written by Clifford Blau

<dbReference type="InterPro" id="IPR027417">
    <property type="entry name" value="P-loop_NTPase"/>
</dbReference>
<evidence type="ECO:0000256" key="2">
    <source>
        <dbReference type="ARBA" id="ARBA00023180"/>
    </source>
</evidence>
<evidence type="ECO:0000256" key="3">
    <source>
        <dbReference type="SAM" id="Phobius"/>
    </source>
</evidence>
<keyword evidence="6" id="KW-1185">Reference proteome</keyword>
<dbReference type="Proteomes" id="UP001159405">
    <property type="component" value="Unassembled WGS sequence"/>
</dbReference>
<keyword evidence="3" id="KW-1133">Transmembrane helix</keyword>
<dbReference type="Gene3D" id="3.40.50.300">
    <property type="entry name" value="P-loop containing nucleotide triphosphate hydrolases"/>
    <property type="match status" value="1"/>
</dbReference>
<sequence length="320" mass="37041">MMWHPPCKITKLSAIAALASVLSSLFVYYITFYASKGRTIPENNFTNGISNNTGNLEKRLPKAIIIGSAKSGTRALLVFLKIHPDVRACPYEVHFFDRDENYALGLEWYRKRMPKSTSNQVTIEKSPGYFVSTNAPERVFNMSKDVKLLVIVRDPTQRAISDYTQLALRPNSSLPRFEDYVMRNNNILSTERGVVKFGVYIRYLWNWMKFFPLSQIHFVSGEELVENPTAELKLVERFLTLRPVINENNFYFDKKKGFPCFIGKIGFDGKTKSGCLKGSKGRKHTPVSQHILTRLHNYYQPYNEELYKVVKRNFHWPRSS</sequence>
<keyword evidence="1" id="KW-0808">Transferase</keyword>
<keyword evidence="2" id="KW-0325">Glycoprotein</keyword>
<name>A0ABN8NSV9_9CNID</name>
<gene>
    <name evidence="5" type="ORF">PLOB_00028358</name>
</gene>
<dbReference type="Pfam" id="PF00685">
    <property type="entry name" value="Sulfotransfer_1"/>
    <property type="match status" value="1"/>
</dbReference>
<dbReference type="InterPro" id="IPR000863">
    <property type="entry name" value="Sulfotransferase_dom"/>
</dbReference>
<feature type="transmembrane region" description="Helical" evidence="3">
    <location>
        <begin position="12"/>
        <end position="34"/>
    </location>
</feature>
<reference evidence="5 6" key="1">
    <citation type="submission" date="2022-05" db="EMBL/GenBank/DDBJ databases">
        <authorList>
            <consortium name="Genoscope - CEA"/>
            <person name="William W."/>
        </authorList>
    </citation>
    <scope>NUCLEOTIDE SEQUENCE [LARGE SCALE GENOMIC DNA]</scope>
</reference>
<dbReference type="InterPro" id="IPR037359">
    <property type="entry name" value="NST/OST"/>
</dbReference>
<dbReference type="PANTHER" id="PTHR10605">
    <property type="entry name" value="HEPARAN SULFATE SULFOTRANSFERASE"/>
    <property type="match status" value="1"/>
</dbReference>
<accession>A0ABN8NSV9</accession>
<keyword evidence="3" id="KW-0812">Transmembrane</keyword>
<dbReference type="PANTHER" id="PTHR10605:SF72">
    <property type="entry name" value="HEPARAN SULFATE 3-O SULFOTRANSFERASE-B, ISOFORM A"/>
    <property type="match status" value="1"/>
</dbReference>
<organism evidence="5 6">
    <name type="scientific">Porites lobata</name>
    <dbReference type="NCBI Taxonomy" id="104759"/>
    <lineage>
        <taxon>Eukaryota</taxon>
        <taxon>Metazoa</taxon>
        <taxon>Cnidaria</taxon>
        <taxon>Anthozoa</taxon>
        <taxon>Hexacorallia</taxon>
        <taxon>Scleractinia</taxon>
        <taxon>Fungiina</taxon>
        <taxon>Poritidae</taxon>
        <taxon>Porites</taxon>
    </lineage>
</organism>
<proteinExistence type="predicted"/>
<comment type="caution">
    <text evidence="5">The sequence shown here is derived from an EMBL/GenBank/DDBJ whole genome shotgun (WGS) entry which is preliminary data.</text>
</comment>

More runs are scored in the first inning than in any other. The main reason for this,most likely, is that this is the only inning in which the leadoffhitter is sure to be the first man up. But what about the effect of the pitcher?Some pitchers, it seems, take a while to reach peak effectiveness. Yesterday, watching the 7th game of the 1968 World Series on Classic Sports, I heard the announcer say that a team has to get to Bob Gibson early if they hope to score (actually the Tigers got their 4 runs in the second half of the game.) On the other hand, the pitcher should be at his strongest in the first inning, and thus be tougher to hit. A few years ago, I did a small study to see which is more likely. Using play-by-play data for the 1985 American League, I recorded the number of runs scored by each team in the first inning and also in each later inning in which the leadoff hitter in the lineup was the first batter. The results were that the teams averaged .561 runs in the first inning while scoring .590 runs in the later innings previously described. My conclusion from these limited data is that pitching is better in the first inning than in later innings and thus tends to depress scoring. It would be interesting to see if the same effect occurred in other seasons and to consider the implications on lineup selection.

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